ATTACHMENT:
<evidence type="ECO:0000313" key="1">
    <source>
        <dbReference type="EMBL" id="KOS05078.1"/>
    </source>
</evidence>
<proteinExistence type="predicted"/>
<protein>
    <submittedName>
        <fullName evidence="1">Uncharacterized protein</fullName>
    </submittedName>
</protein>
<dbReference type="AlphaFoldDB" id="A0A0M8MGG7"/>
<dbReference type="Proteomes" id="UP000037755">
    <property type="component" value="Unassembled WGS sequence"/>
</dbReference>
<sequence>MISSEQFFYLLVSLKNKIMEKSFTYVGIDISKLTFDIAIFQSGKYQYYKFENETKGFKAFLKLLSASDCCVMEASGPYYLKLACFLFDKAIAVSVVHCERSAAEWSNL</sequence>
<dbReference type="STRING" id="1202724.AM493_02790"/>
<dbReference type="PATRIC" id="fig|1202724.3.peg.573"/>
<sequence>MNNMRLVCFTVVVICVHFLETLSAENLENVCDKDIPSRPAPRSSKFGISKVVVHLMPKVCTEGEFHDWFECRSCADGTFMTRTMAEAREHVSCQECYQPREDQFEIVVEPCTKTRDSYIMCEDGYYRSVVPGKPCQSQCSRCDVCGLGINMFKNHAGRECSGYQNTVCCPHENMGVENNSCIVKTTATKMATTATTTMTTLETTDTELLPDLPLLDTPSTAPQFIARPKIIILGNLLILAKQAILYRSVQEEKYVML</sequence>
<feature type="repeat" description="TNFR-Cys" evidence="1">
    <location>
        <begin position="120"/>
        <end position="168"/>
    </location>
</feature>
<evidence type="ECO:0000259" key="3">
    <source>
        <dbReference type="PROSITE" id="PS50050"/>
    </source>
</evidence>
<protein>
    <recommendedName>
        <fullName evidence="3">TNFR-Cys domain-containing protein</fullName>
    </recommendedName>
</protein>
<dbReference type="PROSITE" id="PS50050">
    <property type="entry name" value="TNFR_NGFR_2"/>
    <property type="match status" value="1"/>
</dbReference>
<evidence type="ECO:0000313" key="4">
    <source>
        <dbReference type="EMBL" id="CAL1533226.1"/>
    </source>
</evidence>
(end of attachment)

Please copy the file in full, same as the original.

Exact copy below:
<evidence type="ECO:0000313" key="1">
    <source>
        <dbReference type="EMBL" id="KOS05078.1"/>
    </source>
</evidence>
<proteinExistence type="predicted"/>
<protein>
    <submittedName>
        <fullName evidence="1">Uncharacterized protein</fullName>
    </submittedName>
</protein>
<dbReference type="AlphaFoldDB" id="A0A0M8MGG7"/>
<dbReference type="Proteomes" id="UP000037755">
    <property type="component" value="Unassembled WGS sequence"/>
</dbReference>
<sequence>MISSEQFFYLLVSLKNKIMEKSFTYVGIDISKLTFDIAIFQSGKYQYYKFENETKGFKAFLKLLSASDCCVMEASGPYYLKLACFLFDKAIAVSVVHCERSAAEWSNL</sequence>
<dbReference type="STRING" id="1202724.AM493_02790"/>
<dbReference type="PATRIC" id="fig|1202724.3.peg.573"/>
<sequence>MNNMRLVCFTVVVICVHFLETLSAENLENVCDKDIPSRPAPRSSKFGISKVVVHLMPKVCTEGEFHDWFECRSCADGTFMTRTMAEAREHVSCQECYQPREDQFEIVVEPCTKTRDSYIMCEDGYYRSVVPGKPCQSQCSRCDVCGLGINMFKNHAGRECSGYQNTVCCPHENMGVENNSCIVKTTATKMATTATTTMTTLETTDTELLPDLPLLDTPSTAPQFIARPKIIILGNLLILAKQAILYRSVQEEKYVML</sequence>
<feature type="repeat" description="TNFR-Cys" evidence="1">
    <location>
        <begin position="120"/>
        <end position="168"/>
    </location>
</feature>
<evidence type="ECO:0000259" key="3">
    <source>
        <dbReference type="PROSITE" id="PS50050"/>
    </source>
</evidence>
<protein>
    <recommendedName>
        <fullName evidence="3">TNFR-Cys domain-containing protein</fullName>
    </recommendedName>
</protein>
<dbReference type="PROSITE" id="PS50050">
    <property type="entry name" value="TNFR_NGFR_2"/>
    <property type="match status" value="1"/>
</dbReference>
<evidence type="ECO:0000313" key="4">
    <source>
        <dbReference type="EMBL" id="CAL1533226.1"/>
    </source>
</evidence>